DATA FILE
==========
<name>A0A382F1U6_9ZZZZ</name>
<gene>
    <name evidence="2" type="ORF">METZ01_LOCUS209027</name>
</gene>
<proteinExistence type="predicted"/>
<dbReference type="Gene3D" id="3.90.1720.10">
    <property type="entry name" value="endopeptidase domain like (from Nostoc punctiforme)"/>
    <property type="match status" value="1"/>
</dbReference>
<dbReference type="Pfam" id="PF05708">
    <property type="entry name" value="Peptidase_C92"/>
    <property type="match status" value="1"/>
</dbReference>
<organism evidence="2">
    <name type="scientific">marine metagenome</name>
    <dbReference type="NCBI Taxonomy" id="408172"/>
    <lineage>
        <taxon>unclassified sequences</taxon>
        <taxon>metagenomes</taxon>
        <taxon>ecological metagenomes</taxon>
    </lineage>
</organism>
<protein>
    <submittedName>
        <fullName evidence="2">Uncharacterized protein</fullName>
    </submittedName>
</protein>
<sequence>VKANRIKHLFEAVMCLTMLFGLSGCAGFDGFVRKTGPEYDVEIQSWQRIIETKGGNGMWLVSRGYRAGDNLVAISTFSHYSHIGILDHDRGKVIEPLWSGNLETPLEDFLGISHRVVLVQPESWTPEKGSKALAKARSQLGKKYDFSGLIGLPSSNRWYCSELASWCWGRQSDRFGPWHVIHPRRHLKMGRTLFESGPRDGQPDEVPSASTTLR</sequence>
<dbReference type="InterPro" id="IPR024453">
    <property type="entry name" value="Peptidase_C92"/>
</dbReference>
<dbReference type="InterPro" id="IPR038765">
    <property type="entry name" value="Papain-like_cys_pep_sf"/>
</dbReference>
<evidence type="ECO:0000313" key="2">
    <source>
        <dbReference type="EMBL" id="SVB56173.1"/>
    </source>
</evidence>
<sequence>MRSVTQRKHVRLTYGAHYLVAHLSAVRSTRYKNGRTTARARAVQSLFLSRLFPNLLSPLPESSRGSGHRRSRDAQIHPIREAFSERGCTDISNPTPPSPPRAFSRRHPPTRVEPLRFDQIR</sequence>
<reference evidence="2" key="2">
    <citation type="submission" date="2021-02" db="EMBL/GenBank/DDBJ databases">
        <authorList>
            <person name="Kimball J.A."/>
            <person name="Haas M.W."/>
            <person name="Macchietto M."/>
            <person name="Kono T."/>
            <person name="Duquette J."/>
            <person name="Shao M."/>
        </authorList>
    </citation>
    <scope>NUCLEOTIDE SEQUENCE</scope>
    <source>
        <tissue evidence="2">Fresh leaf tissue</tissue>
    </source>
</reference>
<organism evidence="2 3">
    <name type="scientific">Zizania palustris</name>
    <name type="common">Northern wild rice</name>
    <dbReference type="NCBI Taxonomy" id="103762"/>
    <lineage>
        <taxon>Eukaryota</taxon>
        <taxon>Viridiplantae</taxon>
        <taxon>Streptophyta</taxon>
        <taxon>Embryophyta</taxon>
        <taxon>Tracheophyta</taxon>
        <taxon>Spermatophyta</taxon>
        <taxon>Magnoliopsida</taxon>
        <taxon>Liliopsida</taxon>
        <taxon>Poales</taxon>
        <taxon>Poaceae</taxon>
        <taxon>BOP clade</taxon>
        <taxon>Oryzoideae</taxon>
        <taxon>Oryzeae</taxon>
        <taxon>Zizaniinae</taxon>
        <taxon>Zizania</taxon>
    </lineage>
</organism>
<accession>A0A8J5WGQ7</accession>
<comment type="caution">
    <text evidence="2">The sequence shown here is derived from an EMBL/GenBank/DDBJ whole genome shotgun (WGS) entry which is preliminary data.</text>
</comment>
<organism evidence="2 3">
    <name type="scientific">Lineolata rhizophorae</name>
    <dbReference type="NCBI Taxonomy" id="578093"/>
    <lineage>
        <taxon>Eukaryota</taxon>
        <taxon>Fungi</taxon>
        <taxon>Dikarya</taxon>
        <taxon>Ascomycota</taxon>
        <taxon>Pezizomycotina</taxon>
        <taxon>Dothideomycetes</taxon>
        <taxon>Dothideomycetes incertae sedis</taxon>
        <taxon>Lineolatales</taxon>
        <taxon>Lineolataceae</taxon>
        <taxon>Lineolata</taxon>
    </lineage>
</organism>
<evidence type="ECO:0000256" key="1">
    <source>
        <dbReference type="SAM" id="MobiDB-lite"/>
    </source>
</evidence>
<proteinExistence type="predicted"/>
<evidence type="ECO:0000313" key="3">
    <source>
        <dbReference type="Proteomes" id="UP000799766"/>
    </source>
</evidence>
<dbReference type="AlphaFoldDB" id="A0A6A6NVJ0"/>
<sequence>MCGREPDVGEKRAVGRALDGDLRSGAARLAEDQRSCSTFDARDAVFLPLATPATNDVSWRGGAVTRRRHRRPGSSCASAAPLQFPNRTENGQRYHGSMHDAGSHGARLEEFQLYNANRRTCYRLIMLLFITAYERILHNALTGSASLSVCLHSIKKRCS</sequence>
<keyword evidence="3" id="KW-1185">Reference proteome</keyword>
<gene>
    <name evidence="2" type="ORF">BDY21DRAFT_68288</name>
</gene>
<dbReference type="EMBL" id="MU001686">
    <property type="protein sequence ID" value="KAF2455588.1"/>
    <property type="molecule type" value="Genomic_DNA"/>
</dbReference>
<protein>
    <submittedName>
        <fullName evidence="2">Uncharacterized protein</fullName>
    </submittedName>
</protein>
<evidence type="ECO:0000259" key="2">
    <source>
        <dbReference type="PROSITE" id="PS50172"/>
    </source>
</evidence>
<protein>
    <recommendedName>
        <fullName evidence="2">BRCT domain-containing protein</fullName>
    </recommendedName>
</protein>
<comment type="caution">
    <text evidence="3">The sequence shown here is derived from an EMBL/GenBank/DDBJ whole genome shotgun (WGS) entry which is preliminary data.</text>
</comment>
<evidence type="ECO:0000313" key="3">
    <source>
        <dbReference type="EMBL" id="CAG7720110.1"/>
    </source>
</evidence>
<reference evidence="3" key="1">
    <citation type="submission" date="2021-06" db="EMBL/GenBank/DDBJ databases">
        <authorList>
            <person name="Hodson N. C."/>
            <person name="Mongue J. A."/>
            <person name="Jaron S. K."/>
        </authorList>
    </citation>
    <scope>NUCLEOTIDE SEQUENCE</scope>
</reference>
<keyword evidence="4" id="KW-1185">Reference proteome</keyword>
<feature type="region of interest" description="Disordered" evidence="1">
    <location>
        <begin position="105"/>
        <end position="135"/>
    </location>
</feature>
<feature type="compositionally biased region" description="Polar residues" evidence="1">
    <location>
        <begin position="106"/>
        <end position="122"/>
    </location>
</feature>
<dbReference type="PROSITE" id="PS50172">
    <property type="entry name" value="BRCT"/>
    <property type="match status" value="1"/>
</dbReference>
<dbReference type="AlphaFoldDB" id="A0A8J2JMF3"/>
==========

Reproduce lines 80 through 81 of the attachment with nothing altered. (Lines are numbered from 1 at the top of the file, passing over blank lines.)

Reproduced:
<comment type="caution">
    <text evidence="2">The sequence shown here is derived from an EMBL/GenBank/DDBJ whole genome shotgun (WGS) entry which is preliminary data.</text>